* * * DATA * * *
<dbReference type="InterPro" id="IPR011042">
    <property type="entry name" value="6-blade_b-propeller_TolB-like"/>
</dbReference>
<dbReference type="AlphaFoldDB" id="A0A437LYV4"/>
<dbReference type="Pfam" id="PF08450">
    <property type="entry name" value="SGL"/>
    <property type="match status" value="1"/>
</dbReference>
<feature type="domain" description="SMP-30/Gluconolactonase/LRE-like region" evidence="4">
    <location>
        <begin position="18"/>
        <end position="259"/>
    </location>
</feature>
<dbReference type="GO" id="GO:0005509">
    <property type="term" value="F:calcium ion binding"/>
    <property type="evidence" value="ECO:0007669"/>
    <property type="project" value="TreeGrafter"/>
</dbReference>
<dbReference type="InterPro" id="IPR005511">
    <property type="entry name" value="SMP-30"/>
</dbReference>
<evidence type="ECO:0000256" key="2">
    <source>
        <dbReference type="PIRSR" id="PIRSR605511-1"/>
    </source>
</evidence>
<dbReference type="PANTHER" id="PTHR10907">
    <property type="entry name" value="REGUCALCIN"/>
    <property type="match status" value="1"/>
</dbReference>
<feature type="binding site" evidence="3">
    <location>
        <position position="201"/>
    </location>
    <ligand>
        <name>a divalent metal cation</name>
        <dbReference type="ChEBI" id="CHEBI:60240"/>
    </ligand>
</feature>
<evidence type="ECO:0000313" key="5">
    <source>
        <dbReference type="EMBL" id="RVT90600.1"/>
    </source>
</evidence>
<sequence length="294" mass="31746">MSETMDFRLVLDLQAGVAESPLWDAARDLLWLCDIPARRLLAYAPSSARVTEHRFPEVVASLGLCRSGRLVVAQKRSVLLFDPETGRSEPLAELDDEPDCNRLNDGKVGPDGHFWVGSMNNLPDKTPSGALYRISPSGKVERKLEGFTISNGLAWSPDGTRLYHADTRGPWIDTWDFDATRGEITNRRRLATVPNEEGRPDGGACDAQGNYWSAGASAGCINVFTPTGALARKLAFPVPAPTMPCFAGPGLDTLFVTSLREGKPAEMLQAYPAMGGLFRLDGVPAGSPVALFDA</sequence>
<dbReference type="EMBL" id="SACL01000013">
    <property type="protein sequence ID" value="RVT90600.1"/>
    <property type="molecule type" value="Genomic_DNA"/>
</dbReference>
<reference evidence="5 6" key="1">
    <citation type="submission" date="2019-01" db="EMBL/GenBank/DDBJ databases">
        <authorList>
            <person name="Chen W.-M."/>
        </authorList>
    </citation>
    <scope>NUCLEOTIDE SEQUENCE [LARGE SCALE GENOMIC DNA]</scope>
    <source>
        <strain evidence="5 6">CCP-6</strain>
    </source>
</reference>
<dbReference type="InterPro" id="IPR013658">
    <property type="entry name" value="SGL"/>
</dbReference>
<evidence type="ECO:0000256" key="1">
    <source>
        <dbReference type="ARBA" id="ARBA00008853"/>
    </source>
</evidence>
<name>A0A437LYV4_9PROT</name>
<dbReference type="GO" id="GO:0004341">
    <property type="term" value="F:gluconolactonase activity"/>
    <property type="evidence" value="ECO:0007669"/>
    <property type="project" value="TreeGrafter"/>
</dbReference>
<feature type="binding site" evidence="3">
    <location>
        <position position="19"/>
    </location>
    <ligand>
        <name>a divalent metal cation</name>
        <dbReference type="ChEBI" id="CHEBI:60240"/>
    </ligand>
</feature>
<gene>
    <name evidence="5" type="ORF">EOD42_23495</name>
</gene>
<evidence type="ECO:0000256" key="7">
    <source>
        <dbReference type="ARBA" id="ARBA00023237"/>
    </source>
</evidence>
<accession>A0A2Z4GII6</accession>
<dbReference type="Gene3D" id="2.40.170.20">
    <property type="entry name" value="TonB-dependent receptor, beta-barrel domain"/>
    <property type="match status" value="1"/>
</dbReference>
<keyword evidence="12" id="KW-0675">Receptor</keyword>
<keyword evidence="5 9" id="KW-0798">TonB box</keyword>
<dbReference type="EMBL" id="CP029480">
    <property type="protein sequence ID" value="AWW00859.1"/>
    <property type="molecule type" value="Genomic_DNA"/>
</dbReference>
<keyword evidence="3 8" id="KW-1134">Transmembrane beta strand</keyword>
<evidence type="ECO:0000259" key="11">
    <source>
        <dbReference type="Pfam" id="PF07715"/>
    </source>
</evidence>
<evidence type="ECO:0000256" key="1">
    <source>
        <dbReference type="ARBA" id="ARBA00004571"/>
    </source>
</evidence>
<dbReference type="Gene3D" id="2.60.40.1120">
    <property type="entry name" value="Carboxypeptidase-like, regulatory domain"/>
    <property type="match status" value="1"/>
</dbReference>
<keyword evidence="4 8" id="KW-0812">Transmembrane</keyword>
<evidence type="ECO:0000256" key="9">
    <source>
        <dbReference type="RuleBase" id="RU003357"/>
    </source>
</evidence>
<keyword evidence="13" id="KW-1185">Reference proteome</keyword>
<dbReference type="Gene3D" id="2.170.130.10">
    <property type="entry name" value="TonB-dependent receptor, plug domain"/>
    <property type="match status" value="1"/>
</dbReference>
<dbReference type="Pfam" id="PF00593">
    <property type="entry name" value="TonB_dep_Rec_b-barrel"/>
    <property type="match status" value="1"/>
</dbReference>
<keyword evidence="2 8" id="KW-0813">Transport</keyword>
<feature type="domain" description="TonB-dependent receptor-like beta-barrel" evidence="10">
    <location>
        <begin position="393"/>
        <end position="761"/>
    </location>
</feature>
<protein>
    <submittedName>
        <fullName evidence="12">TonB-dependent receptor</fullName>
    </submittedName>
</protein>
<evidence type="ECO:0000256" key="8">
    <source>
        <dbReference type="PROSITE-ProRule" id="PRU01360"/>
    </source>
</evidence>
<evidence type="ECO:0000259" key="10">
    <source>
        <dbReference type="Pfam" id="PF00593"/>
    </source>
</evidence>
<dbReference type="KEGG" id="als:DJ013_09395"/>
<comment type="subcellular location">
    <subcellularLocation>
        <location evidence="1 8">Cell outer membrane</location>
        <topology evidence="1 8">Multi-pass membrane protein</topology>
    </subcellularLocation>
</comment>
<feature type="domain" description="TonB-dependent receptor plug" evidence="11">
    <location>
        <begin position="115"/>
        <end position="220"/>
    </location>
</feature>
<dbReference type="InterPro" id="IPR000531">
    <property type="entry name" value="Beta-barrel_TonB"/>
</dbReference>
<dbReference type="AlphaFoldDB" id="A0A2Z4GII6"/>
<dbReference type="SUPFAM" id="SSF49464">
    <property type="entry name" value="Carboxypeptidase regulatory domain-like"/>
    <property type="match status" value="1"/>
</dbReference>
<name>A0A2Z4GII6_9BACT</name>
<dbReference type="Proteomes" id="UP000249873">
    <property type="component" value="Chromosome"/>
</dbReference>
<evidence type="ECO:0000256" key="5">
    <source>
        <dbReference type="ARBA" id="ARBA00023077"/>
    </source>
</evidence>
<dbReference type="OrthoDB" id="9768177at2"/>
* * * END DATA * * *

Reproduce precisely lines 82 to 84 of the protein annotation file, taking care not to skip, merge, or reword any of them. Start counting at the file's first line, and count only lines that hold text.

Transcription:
        <dbReference type="ChEBI" id="CHEBI:60240"/>
    </ligand>
</feature>